Congress may suspend trucking rest regulations as part of budget deal

Right now, lawmakers on Capitol Hill are busy debating a funding bill that must be passed by midnight in order to avoid a possible government shutdown. While the primary sticking points appear to cover such widely varying issues as immigration and banking reform, there are also other provisions included in the draft funding bill that could prove to be contentious.

For instance, consider a provision introduced by appropriations committees in the House and Senate just last night that would temporarily suspend the hours-of-service regulations currently governing commercial truckers here in the U.S. pending the completion of a traffic study.

For those unfamiliar with the current hours-of-service regulations, they were introduced back in July 2013 and permit truck drivers to work upwards of 14 hours per day with 11 hours spent driving. They also dictate, however, that if truck drivers average 70 hours in a week, they must take a mandatory 34-hour rest period that includes two consecutive nights from 1 a.m. to 5 a.m.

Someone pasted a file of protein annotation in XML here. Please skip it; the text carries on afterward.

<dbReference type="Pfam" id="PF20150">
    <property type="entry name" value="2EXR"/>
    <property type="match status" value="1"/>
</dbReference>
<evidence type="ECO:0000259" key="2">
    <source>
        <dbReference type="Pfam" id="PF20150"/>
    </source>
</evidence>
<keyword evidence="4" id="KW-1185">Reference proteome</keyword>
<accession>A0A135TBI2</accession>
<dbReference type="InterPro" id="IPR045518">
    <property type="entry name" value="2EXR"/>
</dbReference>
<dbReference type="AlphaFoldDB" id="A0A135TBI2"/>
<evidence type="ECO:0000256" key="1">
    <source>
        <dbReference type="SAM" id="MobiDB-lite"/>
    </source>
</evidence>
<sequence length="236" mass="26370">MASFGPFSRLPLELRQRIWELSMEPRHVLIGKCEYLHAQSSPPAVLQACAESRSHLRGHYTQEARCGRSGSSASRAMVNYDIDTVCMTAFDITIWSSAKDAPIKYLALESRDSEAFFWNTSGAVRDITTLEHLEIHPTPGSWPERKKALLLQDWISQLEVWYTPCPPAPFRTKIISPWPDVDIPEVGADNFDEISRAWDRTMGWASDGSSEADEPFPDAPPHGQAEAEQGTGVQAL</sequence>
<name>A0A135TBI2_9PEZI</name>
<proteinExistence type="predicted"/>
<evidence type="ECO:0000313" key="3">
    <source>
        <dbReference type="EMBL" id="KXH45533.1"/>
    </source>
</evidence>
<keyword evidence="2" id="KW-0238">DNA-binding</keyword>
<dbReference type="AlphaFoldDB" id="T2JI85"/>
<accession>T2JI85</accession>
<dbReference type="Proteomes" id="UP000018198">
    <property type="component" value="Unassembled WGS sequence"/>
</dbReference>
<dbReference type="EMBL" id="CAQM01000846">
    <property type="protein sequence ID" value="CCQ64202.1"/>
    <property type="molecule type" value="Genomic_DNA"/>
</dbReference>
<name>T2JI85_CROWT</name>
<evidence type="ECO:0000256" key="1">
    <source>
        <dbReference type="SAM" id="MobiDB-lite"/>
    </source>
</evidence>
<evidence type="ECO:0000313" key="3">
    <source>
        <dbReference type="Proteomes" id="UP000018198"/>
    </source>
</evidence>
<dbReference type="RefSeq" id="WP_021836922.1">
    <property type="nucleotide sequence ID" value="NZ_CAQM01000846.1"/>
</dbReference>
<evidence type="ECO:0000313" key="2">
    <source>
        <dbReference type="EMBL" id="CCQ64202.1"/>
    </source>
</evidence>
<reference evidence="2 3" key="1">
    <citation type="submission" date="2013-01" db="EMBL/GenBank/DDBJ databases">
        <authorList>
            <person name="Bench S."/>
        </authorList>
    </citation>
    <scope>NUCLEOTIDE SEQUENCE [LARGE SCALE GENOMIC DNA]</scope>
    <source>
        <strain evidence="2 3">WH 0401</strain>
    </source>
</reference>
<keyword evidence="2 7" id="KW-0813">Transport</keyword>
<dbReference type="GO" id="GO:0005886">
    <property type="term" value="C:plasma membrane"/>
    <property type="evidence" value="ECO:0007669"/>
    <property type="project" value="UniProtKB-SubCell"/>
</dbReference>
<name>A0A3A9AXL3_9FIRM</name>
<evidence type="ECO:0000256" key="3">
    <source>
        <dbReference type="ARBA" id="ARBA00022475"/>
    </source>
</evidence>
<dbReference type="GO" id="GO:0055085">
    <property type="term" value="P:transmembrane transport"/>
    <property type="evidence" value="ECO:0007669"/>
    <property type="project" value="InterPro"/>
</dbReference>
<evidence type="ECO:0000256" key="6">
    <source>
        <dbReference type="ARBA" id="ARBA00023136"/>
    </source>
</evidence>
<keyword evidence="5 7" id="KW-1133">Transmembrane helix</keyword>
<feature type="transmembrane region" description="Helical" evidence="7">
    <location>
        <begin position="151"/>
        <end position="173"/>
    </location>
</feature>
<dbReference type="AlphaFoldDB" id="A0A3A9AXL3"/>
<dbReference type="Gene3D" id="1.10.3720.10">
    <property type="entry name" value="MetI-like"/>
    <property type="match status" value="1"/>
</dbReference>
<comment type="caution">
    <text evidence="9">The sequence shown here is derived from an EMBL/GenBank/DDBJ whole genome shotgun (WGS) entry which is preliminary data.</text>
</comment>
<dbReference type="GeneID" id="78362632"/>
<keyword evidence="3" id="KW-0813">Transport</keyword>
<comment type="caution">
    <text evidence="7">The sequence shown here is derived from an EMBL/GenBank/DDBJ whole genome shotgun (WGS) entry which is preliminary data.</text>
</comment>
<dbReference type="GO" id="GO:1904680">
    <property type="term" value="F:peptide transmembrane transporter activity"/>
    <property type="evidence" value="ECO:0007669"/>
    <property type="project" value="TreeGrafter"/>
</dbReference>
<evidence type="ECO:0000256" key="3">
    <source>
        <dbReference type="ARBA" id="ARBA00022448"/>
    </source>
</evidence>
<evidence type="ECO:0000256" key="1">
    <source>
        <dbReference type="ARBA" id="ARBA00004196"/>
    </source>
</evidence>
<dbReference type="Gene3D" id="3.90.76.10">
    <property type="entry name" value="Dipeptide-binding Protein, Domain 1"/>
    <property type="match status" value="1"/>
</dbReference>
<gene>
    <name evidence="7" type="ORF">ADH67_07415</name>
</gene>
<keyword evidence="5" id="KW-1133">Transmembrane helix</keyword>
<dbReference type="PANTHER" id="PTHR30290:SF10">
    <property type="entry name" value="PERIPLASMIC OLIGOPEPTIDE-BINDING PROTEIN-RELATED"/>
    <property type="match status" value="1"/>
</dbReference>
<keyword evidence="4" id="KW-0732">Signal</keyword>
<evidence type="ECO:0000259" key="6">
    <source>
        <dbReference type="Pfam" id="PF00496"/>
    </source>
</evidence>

The U.S. Department of Transportation, which projected that the revised hours-of-service regulations would save 19 lives per year, stop 560 personal injuries and prevent 1,400 truck accidents, has already voiced strong objections to any attempts to suspend them and reintroduce 80-plus hour workweeks for truck drivers.

"The evidence clearly shows that truck drivers are better rested and more alert after two nights of sleep than one night, and that unending 80-hour work weeks lead to driver fatigue and compromise highway safety,” wrote Transportation Secretary Anthony Foxx in a letter to senior members of the Senate and House.

Multiple vehicle safety advocacy groups have joined with the U.S. DOT to express their outrage over the possibility of the provision, authored by Sen. Susan Collins (R-Maine), passing as part of a larger legislative funding package. This included D.C.-based Advocates for Highway and Auto Safety, which accused elected officials of "bend[ing] to the demands of corporate trucking interests."

It will certainly be interesting to see what transpires over the next several hours and in the days after …

If you have been seriously injured or lost a loved one in a truck accident, consider speaking with an experienced legal professional to learn more about your rights and your options.

Source: Insurance Journal, "Congress budget deal suspends trucker rest rule," Jeff Plungis, Dec. 10, 2014



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